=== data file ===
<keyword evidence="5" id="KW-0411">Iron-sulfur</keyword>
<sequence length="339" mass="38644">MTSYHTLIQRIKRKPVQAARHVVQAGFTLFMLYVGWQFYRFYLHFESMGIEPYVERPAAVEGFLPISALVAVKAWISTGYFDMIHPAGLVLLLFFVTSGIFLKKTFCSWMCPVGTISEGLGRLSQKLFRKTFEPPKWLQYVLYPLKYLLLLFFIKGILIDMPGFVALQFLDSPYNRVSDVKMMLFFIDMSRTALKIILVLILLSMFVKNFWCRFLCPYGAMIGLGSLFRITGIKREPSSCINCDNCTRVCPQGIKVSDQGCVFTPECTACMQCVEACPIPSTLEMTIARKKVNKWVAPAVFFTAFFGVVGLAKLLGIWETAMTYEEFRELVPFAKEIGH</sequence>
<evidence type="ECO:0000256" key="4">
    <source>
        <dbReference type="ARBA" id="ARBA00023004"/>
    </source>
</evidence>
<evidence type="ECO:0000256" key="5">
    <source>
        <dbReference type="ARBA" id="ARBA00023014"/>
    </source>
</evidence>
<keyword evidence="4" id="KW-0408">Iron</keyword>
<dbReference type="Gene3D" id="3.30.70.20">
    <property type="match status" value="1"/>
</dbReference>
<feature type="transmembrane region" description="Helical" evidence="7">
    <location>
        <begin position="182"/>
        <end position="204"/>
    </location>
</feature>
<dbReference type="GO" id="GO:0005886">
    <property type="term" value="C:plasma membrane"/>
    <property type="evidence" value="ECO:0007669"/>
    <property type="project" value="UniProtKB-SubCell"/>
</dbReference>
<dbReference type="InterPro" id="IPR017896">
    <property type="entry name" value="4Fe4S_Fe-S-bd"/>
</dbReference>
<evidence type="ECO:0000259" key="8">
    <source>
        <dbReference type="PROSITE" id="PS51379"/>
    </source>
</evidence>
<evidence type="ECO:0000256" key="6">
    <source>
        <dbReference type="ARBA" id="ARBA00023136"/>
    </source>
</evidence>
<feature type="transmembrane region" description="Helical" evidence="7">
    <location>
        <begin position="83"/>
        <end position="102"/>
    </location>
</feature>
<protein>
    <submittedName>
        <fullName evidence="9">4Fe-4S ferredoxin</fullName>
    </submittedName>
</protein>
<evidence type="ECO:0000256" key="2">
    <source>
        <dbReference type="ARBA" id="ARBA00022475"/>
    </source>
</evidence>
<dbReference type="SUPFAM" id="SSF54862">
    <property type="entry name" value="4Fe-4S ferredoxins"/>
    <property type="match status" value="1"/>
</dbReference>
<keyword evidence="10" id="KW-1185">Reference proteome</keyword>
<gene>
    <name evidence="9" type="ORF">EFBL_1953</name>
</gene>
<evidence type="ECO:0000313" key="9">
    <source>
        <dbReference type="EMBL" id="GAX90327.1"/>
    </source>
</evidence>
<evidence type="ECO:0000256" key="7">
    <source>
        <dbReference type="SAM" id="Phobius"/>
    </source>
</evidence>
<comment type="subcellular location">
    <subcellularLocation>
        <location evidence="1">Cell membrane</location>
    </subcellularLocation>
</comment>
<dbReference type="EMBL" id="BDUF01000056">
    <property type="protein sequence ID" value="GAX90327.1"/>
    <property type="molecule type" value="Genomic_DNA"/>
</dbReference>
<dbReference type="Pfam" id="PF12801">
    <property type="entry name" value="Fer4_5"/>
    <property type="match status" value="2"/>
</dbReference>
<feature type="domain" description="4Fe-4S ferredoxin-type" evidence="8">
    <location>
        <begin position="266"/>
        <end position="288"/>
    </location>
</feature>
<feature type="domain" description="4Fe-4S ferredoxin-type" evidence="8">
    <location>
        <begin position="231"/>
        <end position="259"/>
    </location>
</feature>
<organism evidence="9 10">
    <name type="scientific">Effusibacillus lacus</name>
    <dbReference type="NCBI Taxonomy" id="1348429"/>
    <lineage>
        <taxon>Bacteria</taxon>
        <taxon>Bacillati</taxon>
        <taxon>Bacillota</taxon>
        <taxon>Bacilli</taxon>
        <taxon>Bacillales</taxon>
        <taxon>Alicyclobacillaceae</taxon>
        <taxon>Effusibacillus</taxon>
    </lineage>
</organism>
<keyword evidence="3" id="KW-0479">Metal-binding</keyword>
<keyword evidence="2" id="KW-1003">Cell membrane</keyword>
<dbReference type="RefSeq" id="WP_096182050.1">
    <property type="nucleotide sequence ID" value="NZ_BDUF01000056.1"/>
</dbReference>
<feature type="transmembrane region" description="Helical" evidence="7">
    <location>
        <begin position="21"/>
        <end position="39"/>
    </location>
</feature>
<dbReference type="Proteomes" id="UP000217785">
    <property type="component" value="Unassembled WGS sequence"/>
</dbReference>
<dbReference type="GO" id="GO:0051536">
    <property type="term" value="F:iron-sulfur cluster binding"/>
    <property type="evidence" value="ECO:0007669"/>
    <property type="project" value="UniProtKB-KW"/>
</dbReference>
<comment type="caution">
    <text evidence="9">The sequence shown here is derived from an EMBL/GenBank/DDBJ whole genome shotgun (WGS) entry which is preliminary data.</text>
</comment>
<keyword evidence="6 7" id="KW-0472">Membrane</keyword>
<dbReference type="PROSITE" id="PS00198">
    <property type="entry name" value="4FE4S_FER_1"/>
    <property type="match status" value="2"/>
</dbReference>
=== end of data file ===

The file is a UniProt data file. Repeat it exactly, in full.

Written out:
<keyword evidence="5" id="KW-0411">Iron-sulfur</keyword>
<sequence length="339" mass="38644">MTSYHTLIQRIKRKPVQAARHVVQAGFTLFMLYVGWQFYRFYLHFESMGIEPYVERPAAVEGFLPISALVAVKAWISTGYFDMIHPAGLVLLLFFVTSGIFLKKTFCSWMCPVGTISEGLGRLSQKLFRKTFEPPKWLQYVLYPLKYLLLLFFIKGILIDMPGFVALQFLDSPYNRVSDVKMMLFFIDMSRTALKIILVLILLSMFVKNFWCRFLCPYGAMIGLGSLFRITGIKREPSSCINCDNCTRVCPQGIKVSDQGCVFTPECTACMQCVEACPIPSTLEMTIARKKVNKWVAPAVFFTAFFGVVGLAKLLGIWETAMTYEEFRELVPFAKEIGH</sequence>
<evidence type="ECO:0000256" key="4">
    <source>
        <dbReference type="ARBA" id="ARBA00023004"/>
    </source>
</evidence>
<evidence type="ECO:0000256" key="5">
    <source>
        <dbReference type="ARBA" id="ARBA00023014"/>
    </source>
</evidence>
<keyword evidence="4" id="KW-0408">Iron</keyword>
<dbReference type="Gene3D" id="3.30.70.20">
    <property type="match status" value="1"/>
</dbReference>
<feature type="transmembrane region" description="Helical" evidence="7">
    <location>
        <begin position="182"/>
        <end position="204"/>
    </location>
</feature>
<dbReference type="GO" id="GO:0005886">
    <property type="term" value="C:plasma membrane"/>
    <property type="evidence" value="ECO:0007669"/>
    <property type="project" value="UniProtKB-SubCell"/>
</dbReference>
<dbReference type="InterPro" id="IPR017896">
    <property type="entry name" value="4Fe4S_Fe-S-bd"/>
</dbReference>
<evidence type="ECO:0000259" key="8">
    <source>
        <dbReference type="PROSITE" id="PS51379"/>
    </source>
</evidence>
<evidence type="ECO:0000256" key="6">
    <source>
        <dbReference type="ARBA" id="ARBA00023136"/>
    </source>
</evidence>
<feature type="transmembrane region" description="Helical" evidence="7">
    <location>
        <begin position="83"/>
        <end position="102"/>
    </location>
</feature>
<protein>
    <submittedName>
        <fullName evidence="9">4Fe-4S ferredoxin</fullName>
    </submittedName>
</protein>
<evidence type="ECO:0000256" key="2">
    <source>
        <dbReference type="ARBA" id="ARBA00022475"/>
    </source>
</evidence>
<dbReference type="SUPFAM" id="SSF54862">
    <property type="entry name" value="4Fe-4S ferredoxins"/>
    <property type="match status" value="1"/>
</dbReference>
<keyword evidence="10" id="KW-1185">Reference proteome</keyword>
<gene>
    <name evidence="9" type="ORF">EFBL_1953</name>
</gene>
<evidence type="ECO:0000313" key="9">
    <source>
        <dbReference type="EMBL" id="GAX90327.1"/>
    </source>
</evidence>
<evidence type="ECO:0000256" key="7">
    <source>
        <dbReference type="SAM" id="Phobius"/>
    </source>
</evidence>
<comment type="subcellular location">
    <subcellularLocation>
        <location evidence="1">Cell membrane</location>
    </subcellularLocation>
</comment>
<dbReference type="EMBL" id="BDUF01000056">
    <property type="protein sequence ID" value="GAX90327.1"/>
    <property type="molecule type" value="Genomic_DNA"/>
</dbReference>
<dbReference type="Pfam" id="PF12801">
    <property type="entry name" value="Fer4_5"/>
    <property type="match status" value="2"/>
</dbReference>
<feature type="domain" description="4Fe-4S ferredoxin-type" evidence="8">
    <location>
        <begin position="266"/>
        <end position="288"/>
    </location>
</feature>
<feature type="domain" description="4Fe-4S ferredoxin-type" evidence="8">
    <location>
        <begin position="231"/>
        <end position="259"/>
    </location>
</feature>
<organism evidence="9 10">
    <name type="scientific">Effusibacillus lacus</name>
    <dbReference type="NCBI Taxonomy" id="1348429"/>
    <lineage>
        <taxon>Bacteria</taxon>
        <taxon>Bacillati</taxon>
        <taxon>Bacillota</taxon>
        <taxon>Bacilli</taxon>
        <taxon>Bacillales</taxon>
        <taxon>Alicyclobacillaceae</taxon>
        <taxon>Effusibacillus</taxon>
    </lineage>
</organism>
<keyword evidence="3" id="KW-0479">Metal-binding</keyword>
<keyword evidence="2" id="KW-1003">Cell membrane</keyword>
<dbReference type="RefSeq" id="WP_096182050.1">
    <property type="nucleotide sequence ID" value="NZ_BDUF01000056.1"/>
</dbReference>
<feature type="transmembrane region" description="Helical" evidence="7">
    <location>
        <begin position="21"/>
        <end position="39"/>
    </location>
</feature>
<dbReference type="Proteomes" id="UP000217785">
    <property type="component" value="Unassembled WGS sequence"/>
</dbReference>
<dbReference type="GO" id="GO:0051536">
    <property type="term" value="F:iron-sulfur cluster binding"/>
    <property type="evidence" value="ECO:0007669"/>
    <property type="project" value="UniProtKB-KW"/>
</dbReference>
<comment type="caution">
    <text evidence="9">The sequence shown here is derived from an EMBL/GenBank/DDBJ whole genome shotgun (WGS) entry which is preliminary data.</text>
</comment>
<keyword evidence="6 7" id="KW-0472">Membrane</keyword>
<dbReference type="PROSITE" id="PS00198">
    <property type="entry name" value="4FE4S_FER_1"/>
    <property type="match status" value="2"/>
</dbReference>